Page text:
Jump to content
Maestronet Forums

Mark Caudle

  • Posts

  • Joined

  • Last visited

About Mark Caudle

  • Birthday 06/06/1953

Contact Methods

  • ICQ
  • Yahoo

Profile Information

  • Gender
  • Location
  • Interests
    Professional baroque and renaissance cello, bass violin/viola da gamba and viol player in UK and Poland since 1973. Also makes baroque instruments - mainly celli. Around no. 15 + some restorations of baroque wrecks!

Recent Profile Visitors

5987 profile views

Mark Caudle's Achievements

Senior Member

Senior Member (4/5)

  1. There is another critical parameter which is elasticity. You can imagine that a solid rod would not function as a string at all because it has virtually no elasticity. Whereas a rubber string would have too much elasticity to produce much sound. Therefore the thick lower strings need to have enough elasticity to respond easily but not too much to produce a strong sound.
  2. Yes and they weren't always small like the Hoffman models that are mostly used now. The Stradivari Saveuse is similar size to this one and has the hole for playing da spalla.
  3. 1736 is an interesting date for a violoncello from this region. It is rather close to the time when treatises like Majer (1732) described the violoncello only as an instrument played across the chest with a strap (da spalla). This is exclusive in all the German language treatises from the last quarter of the 17th century up to about the time of this cello. it is likely that Quantz was already describing different circumstances as he is a bit later. But there are other examples of important cellists from this period like Vandini (associated with Vivaldi) who apparently played cello solos in a gamba position with underhand bowing. So it is not impossible that this cello would have been played in a similar way. Perhaps because of its slightly small size it is more likely that it was intended to be played da spalla. There is an enormous variety of sizes of cello like instruments from German speaking lands at this time as would be very obvious if you visit somewhere like the museum in Nuremburg. I suspect most except the very large ones were played da spalla and I say that against my own interests as a player of violoncelli da gamba! The nomenclature of all these instruments is completely unhelpful-bass geig, violone, viola da basso etc etc. Not sure from the photo but is there an extra piece at the bottom of the heel of the neck to raise the overstand apart from the little shim?
  4. What does that old label say? Maybe its actually the maker-American 1853?? Seems possible to me.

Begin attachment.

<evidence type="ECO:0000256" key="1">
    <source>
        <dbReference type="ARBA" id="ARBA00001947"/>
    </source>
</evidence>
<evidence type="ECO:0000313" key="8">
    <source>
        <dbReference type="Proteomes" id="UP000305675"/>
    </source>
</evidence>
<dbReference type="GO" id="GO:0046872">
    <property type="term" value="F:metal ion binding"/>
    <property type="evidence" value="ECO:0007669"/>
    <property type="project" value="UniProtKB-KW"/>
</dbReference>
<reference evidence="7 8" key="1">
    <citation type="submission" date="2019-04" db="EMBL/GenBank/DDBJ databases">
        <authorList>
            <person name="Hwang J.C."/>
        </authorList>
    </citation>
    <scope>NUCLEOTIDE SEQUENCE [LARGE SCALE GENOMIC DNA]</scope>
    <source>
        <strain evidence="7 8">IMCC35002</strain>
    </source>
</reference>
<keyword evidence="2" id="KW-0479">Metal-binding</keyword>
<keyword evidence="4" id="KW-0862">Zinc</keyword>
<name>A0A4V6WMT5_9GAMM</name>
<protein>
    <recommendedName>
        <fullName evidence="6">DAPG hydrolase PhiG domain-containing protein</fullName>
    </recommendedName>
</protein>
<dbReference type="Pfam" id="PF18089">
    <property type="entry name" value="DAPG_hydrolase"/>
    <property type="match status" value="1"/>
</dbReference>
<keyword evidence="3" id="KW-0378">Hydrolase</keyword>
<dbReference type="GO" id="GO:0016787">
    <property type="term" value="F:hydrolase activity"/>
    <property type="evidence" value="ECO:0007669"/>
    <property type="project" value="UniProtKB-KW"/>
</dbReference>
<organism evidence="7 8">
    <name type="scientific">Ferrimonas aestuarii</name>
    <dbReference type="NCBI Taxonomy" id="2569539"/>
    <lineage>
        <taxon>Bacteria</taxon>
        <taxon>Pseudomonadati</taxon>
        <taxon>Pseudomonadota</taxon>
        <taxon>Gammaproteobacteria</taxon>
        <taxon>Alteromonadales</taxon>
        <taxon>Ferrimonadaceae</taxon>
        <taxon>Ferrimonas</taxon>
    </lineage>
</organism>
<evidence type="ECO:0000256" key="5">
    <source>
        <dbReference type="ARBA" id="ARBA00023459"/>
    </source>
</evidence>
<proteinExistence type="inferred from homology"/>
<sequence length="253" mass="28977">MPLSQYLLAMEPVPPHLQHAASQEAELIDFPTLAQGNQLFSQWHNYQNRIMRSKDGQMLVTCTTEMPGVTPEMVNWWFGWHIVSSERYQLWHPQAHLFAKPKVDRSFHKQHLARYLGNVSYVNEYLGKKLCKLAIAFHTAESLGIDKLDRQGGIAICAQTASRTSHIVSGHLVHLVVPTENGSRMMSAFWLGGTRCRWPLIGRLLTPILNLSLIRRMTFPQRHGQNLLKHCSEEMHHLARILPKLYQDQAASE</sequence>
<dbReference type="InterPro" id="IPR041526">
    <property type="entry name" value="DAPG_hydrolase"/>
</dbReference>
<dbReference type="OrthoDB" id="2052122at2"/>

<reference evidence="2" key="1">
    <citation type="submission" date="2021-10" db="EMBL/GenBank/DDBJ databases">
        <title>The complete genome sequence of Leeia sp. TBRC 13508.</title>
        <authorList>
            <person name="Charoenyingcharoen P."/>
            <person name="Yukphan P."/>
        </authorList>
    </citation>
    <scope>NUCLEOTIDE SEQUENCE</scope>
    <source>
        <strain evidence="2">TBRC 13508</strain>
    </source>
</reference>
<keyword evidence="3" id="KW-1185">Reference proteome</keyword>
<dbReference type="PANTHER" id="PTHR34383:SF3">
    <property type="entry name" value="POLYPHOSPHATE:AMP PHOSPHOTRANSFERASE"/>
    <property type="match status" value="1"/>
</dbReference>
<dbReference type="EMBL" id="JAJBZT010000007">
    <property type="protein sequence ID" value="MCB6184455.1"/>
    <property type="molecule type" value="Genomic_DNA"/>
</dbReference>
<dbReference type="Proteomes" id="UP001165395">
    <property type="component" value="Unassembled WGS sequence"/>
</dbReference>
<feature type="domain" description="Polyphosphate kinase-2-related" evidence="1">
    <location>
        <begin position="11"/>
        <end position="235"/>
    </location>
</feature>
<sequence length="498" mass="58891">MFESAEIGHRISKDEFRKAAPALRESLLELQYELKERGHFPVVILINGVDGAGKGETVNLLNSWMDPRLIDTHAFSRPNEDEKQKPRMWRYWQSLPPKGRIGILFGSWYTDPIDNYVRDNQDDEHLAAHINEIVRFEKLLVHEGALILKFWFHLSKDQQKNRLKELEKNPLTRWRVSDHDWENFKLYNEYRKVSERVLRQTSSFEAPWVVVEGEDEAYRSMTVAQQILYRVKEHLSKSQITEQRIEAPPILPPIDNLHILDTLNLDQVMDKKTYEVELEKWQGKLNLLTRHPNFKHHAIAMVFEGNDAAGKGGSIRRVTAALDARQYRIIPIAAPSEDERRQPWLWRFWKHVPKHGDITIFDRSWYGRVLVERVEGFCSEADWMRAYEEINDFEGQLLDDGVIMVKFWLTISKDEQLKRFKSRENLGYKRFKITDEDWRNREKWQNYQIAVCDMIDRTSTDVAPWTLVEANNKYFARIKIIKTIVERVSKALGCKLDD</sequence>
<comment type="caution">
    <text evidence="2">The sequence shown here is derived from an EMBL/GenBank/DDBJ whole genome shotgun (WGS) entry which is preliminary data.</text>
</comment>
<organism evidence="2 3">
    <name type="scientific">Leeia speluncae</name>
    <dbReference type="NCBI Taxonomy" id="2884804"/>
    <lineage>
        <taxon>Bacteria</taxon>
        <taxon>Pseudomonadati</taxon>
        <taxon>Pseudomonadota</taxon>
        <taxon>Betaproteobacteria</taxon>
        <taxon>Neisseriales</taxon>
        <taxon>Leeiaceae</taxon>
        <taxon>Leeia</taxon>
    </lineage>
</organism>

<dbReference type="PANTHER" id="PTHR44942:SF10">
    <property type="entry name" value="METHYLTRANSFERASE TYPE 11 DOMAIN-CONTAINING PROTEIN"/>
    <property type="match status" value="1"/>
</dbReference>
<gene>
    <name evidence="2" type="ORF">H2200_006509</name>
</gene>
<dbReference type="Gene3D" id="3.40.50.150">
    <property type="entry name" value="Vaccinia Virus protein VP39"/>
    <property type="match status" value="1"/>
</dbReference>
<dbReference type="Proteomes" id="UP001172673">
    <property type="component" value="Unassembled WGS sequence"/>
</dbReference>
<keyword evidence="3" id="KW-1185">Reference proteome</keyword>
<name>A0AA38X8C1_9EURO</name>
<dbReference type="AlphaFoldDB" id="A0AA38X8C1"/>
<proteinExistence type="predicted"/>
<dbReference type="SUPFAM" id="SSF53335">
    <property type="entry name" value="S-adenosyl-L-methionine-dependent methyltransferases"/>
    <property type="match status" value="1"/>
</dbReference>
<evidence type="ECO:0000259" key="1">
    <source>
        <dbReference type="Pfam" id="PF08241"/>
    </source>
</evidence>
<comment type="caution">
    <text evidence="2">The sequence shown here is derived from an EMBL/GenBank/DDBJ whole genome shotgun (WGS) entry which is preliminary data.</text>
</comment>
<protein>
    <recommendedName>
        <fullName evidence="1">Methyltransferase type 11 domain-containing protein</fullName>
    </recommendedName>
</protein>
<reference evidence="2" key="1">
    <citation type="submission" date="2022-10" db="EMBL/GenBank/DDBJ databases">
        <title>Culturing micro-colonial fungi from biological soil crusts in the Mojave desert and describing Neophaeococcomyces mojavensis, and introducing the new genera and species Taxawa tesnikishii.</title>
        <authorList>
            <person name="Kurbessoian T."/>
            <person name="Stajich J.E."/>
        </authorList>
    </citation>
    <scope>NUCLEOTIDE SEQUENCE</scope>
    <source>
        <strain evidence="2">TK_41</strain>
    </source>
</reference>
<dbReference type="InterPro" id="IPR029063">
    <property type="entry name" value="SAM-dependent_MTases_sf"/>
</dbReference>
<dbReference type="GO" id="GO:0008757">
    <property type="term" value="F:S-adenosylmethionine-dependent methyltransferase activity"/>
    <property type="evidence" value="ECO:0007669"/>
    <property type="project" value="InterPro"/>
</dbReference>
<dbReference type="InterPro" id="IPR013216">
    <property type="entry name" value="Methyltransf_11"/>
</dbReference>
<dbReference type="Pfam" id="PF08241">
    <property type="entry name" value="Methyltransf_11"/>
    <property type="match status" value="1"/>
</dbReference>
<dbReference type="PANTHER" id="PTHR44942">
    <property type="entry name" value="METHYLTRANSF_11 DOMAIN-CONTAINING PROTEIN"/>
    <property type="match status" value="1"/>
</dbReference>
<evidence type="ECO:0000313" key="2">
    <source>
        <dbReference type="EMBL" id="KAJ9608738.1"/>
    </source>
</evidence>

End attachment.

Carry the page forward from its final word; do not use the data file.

5. If it was mine I would repair the original top and dump the new one!
  6. If it was made from a viol you would expect the central part of the front to be of one piece as Barak Norman bent the central stave of his viol fronts.
  7. Also: "Reconstitution d'une violoncelle d' Andrea Amati" by Roland Houel which has very detailed information.
  8. https://www.thestrad.com/lutherie/deconstructing-the-andrea-amati-king-cello/10386.article
  9. The problem with these instruments is that all the measurements and features are wrong compared to good historical examples. The neck ( and therefore string length) is too short, and also too thick and narrow, the bridge is much too high, and the construction is based on violin techniques with regards to linings, blocks etc. Usually the plates are thick and heavy as well compared to historical viols. They sometimes work ok but do not sound like viols!
  10. He is alive and well and i played a concert with his group last week!
  11. https://allegrolokalnie.pl/oferta/wiolonczela-lutnicza-4-4-doskonale-brzmienie-stan Here is a cello currently for sale on the Polish internet auction site. No idea if it is really a Chamot and there is no photo of the label. The description says that there is "a visible label inside of the Polish Lutnik, Jan Chamot"
  12. There is no such thing as a 400 year old viola d'amore. It might be 400 years old and been converted to a viola d'amore in the ?18th century? The first viola d'amores are from the 4th or possibly 3rd quarter of the 17th century and they were wire strung without sympathetic strings. The first ones with gut and sympathetic strings are from the 18th century. If it is a 400 year old converted viol it probably didn't originally have back linings but sometimes very small upper linings. Without seeing it, most likely it isn't 400 years old.
  13. The best viol plans I know are those drawn by Stephen Barber of the Colichon and Meares now in the Royal College of Music collection (the same Meares as the one in the article by Dietrich Kessler). I don't think these are readily available and Stephen Barber has now passed away. But really worth searching for as they are superbly detailed.
  14. Thank you. That's a good idea and I will try something similar next time!
  15. I agree that a brush is much better at getting into the grain lines than a cloth. I mostly use a medium stiff brush rather bigger than a tooth brush!
  • Create New...